LIVE CELL ANALYSIS

(Investigator 177 2017 November)


History

Although Live Cell Analysis is comparatively new to Australia, it has been around in the United States for some years.

Marketed by Livecell Analysis Inc. of Laguna Hills, California; Nutriscreen Live Blood Analysis, of Covina, California; and Physicians Cyto Laboratories, of Fort Lauderdale, Florida, equipment and protocols for live cell analysis can be purchased for upward of $10,000 to be used to identify a wide variety of health problems by examining characteristics of blood cells and other matter visible on the video screen. At least, that's the claim of the companies selling the apparatus.


Theory

It is alleged that by using Darkfield microscopy, a sample of blood taken from the finger is able to provide a composite of over twenty-five aspects to observe multiple vitamin and mineral deficiencies, toxicity, tendencies toward allergic reaction, excess fat circulation, liver weakness and arteriosclerosis.


Practice

A drop of blood is placed on a microscope slide under a glass cover strip to keep it from drying out. The slide is then viewed with a darkfield microscope to which a television monitor has been attached. Both the practitioner and the patient can then see the blood cells, which appear as dark bodies outlined in white. Polaroid photographs of the television picture may also be taken.


Assessment

Dark-field microscopy is a valid scientific tool in which special lighting is used to examine specimens of cells and tissues. Telepathology, in which a television monitor is connected to a microscope, is also a legitimate practice for diagnostic purposes. However, there are serious questions about both the value of live cell analysis and the credibility of those promoting it. The test is useless in diagnosing those conditions claimed by its proponents as the following comparison of just four of the claims versus facts will demonstrate.

Claim: Protoplasts — large germs whose presence may indicate weakness of the body's immune system.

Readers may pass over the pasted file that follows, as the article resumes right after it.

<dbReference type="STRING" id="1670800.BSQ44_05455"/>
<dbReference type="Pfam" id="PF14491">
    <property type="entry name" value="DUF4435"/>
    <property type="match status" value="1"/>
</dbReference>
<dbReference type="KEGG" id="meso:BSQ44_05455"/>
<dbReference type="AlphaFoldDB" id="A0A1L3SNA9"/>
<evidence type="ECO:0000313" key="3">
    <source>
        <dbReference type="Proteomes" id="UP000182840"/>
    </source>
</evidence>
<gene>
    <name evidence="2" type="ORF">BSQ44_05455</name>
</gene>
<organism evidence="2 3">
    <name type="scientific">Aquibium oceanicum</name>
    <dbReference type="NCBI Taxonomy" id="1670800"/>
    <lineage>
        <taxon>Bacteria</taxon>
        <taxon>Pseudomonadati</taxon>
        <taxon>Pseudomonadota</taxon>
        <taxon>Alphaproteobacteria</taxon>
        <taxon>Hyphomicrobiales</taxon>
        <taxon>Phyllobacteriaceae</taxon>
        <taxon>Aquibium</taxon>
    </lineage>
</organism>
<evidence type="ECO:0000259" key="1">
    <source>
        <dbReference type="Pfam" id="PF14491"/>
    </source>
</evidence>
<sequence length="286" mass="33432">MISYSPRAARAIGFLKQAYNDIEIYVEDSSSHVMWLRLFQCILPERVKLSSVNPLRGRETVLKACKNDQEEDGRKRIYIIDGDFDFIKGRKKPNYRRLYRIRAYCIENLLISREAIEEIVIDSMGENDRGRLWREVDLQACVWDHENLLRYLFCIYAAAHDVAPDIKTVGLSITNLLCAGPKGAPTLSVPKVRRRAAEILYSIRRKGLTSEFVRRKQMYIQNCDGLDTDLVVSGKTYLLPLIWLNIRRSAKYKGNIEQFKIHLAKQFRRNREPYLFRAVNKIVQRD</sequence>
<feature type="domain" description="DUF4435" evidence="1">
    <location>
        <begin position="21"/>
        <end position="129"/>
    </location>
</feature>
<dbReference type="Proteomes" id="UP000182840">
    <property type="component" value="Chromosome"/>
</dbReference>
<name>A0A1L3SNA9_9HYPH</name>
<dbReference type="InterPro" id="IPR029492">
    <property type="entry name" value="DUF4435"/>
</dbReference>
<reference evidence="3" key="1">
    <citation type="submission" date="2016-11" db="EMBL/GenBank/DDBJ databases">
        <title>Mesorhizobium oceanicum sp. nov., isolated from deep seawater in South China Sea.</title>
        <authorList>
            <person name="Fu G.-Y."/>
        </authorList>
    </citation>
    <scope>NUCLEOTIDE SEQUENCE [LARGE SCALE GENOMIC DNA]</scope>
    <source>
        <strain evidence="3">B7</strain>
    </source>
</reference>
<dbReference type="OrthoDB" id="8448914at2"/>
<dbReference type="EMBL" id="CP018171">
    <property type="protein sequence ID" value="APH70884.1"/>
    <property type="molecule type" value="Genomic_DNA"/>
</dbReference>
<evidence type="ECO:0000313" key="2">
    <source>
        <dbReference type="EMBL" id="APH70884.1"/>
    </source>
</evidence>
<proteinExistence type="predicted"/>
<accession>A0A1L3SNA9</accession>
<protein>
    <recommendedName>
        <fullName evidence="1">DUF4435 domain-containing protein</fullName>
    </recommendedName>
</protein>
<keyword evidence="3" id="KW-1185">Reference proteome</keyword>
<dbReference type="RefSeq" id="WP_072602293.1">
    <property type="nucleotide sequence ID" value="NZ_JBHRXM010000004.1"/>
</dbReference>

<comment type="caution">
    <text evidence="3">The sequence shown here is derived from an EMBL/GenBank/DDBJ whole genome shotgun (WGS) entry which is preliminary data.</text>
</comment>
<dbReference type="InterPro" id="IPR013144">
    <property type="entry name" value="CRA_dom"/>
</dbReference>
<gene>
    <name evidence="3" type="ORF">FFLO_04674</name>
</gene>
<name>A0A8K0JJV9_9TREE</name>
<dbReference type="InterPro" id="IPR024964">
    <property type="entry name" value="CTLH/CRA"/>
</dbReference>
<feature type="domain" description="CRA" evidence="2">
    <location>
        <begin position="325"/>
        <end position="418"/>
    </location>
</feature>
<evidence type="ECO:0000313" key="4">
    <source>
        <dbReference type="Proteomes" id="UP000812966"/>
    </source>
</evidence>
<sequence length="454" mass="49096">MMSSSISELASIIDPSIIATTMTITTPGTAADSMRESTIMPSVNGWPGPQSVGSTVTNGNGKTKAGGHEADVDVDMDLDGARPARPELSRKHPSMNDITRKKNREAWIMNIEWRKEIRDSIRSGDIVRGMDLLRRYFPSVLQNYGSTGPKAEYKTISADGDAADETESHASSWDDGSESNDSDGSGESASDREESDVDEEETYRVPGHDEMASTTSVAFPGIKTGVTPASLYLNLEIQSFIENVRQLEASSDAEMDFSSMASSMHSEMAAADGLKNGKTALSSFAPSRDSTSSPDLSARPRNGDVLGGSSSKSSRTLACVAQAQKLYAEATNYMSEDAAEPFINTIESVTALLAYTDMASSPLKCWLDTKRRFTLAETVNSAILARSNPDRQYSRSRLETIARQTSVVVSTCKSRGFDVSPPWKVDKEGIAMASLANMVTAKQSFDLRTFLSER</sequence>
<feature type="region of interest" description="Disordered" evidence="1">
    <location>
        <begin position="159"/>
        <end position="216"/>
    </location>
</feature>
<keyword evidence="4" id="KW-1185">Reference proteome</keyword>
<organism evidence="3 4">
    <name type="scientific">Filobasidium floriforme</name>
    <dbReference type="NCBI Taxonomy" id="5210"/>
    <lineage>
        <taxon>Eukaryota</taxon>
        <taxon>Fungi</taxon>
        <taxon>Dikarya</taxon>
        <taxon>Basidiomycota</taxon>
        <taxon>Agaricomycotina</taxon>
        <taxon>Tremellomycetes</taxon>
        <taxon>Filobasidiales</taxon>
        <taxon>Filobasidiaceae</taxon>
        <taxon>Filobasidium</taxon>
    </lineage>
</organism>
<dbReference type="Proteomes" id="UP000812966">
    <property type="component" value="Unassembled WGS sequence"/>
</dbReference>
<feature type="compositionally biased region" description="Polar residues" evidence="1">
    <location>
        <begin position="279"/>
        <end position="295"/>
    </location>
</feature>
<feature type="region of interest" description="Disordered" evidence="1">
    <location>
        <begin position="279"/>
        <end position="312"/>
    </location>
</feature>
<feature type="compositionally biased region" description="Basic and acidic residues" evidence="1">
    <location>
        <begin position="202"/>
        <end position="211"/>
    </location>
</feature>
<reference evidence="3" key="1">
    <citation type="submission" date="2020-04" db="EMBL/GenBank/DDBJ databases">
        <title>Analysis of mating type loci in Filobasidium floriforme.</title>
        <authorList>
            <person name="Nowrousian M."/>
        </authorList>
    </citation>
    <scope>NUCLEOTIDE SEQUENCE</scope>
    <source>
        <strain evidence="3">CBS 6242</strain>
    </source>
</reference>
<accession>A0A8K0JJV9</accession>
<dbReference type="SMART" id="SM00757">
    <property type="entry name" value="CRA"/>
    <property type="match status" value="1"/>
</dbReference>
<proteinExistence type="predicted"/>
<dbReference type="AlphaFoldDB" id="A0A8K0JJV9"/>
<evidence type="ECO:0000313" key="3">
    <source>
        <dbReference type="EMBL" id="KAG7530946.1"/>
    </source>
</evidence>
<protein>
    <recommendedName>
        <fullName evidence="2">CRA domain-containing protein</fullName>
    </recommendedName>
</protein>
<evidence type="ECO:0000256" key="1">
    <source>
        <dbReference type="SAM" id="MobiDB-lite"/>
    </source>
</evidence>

Fact: Bacterial protoplasts have poorly developed cell walls and are not visible under dark-field illumination.

Claim: Waste (non-blood material) in blood. Immune system or organs of elimination are ineffective.
Fact: Although the levels of waste products in the blood can be related to the functioning of various organs (such as the kidneys), these chemicals cannot be seen but require chemical tests to measure them.

Claim: Spicules (small slender sharp-pointed pieces) may signify liver or bowel toxicity.
Fact: Spicules are artifacts, the most common causes of which are contamination and drying of blood samples.

Claim: Allergy cell count
"High eosinophil count indicates possible allergy, food sensitivity or presence of parasites".
Fact: So many different conditions can increase the number of eosinophils that it is not valuable as a primary diagnostic tool. Even if it were, the procedure is not suitable for counting eosinophils accurately.

Dr. John Dwyer, professor of Medicine at the University of New South Wales; head of School of Medicine at the Prince Henry / Prince of Wales Hospitals, and a world authority on immunology, writing in the The Wentworth Courier, May 15, 1996 said:

" ... While we are discussing evidence-based medicine, I should comment on the expensive nonsense called 'living blood tests'".

"Not infrequently these days, concerned patients will come to our clinics clutching under their arm a video which, they have been told, contains the 'proof' of just how seriously ill they are. Liver diseases, fungal infections sweeping through the bloodstream and numerous other disasters that can produce everything from anxiety to fatigue and even a loss of libido are said to be there for all to see. Many unsuspecting, over-trusting souls may pay as much as $180 of their hard-earned money for this misinformation. What is this particular useless piece of charlatanism all about? Well, to carry out a 'living blood test', blood is obtained from a gullible individual, placed on a glass slide and photographed in living colour by a video camera attached to a microscope. Well understood physical forces produce a phenomenon know as 'Brownian movement' which ensures that, for a few minutes after being placed on the slide, red blood cells will move vigorously under the microscope as if they were alive and had a mind of their own. In fact, such movement has nothing to do with health or otherwise of the red blood cell, nor the health of their erstwhile owner."

Live Cell Analysis is a mixture of science and pseudoscience. Caveat emptor.


References:

Dwyer, Professor John. 1996. Live Cell Analysis, The Wentworth Courier, May 15, 1996.

Edwards, Harry. 1997. Blood Money, the Skeptic, 17(1):32

Lowell, James A. 1986. Live Cell Analysis: High-Tech Hokum, Nutrition Forum, November 1986, Vo1.3, No. 11.


From:  Edwards, H. 1999 Alternative, Complementary, Holistic & Spiritual Healing, Australian Skeptics Inc.

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